Star Trek, 8" dolls by Mego, 1974
Here are the mint in package Star Trek Mego's from my collection, which I bought long before e-bay existed. It was much harder to find Megos back then, and I searched everywhere for them! I found the Klingon, shown below, at a local Flea Market and was itching for more Trek characters. Although I was not a big fan of Star Trek at the time, I decided to try attending a Star Trek convention to see if any of the Mego's would pop up. I managed to find one vendor who had Capt. Kirk and Spock, shown above, so I bought them as a pair. Michael Dorn was the guest speaker at the conference but I didn't bother to stay for his appearance, which I later regretted as I became a fan of Star Trek: The Next Generation, specifically because of the Klingons. I'm now into the original series and the movies, so I've been converted into a Trekkie!
Here is the back of the card.
Here are some closer views of the dolls faces. Mego did a super job on the likeness of the actors for each character.
Here are the rest of my Star Trek Megos, Scottie, Keeper, and Uhura, which unfortunately are not in very good condition. The Keeper alien is wearing the Cheron alien's outfit, and Uhura is buck ne'kid! But as I said before, it was hard to find Megos before the internet came along, so when ever I found some they were scooped up reguardless of condition.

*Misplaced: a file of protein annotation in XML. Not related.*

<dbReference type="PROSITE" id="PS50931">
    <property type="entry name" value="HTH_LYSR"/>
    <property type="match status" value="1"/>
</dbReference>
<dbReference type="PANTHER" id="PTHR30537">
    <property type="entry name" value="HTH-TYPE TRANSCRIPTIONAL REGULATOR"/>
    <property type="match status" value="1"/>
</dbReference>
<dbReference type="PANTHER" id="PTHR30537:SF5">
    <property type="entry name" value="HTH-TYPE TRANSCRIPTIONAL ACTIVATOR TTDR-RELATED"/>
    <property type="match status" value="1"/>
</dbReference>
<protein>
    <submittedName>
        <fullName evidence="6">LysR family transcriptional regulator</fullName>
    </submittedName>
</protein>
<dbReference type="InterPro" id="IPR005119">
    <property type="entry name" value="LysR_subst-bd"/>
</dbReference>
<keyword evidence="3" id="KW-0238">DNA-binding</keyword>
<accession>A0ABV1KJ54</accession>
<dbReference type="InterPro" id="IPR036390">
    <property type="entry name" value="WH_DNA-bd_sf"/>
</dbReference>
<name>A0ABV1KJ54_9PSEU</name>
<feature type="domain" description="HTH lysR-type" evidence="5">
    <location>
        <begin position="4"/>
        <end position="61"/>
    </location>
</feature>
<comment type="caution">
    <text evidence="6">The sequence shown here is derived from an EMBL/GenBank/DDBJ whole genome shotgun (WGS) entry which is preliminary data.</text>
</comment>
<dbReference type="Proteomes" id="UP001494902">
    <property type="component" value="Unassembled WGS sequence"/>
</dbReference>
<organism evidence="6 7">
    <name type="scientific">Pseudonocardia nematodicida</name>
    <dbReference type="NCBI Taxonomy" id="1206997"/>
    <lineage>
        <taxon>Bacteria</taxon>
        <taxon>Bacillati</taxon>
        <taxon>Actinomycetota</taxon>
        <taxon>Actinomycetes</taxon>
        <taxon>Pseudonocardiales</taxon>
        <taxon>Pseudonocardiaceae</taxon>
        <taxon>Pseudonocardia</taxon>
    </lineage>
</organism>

Star Trek: The Motion Picture, 12 inch dolls by Mego, 1979
In the late 1970's the Mego toy company moved away from producing 8 inch dolls and instead offered 12 inch doll collections. Because of the success of Star Wars toys in 1978, Mego tried their luck with several Sci-Fi themed collections in 1979, which were based on The Black Hole (a movie by Disney), the Buck Rogers TV series, and the very first Star Trek movie, Star Trek: The Motion Picture. Unfortunately for Mego none of these toy series did very well. The 12 inch Star Trek doll collection included Kirk, Spock, Decker, Ilia, Klingon, and Arcturian. Mego also produced a series of small 3 inch action figures based on the Star Trek movie.
Star Trek: The Motion Picture, 13 inch dolls by Knickerbocker, 1979
During the 1970's and 1980's the Knickerbocker toy company produced many stuffed toys and dolls based on Sesame Street, Hanna Barbera cartoon characters, Raggedy Anne and Andy, Holly Hobby, and the 1982 movie Annie. Therefore, perhaps the most bizarre dolls that the company made during this time are a pair of Kirk and Spock dolls based on the 1979 Star Trek movie. These dolls were 13 inches tall with soft plush fabric bodies and plastic heads. Unfortunately for Knickerbocker, these dolls had to compete directly with Mego's 12 inch doll series that was also based on the 1979 Star Trek movie. For this reason, the Knickerbocker dolls are often forgotten about when discussing Star Trek dolls from this era. Ironically, the Knickerbocker head sculpts are considerably better than those Mego used for their 12 inch Kirk and Spock dolls.
Star Trek, 9" dolls by Playmates, 1994 - 1999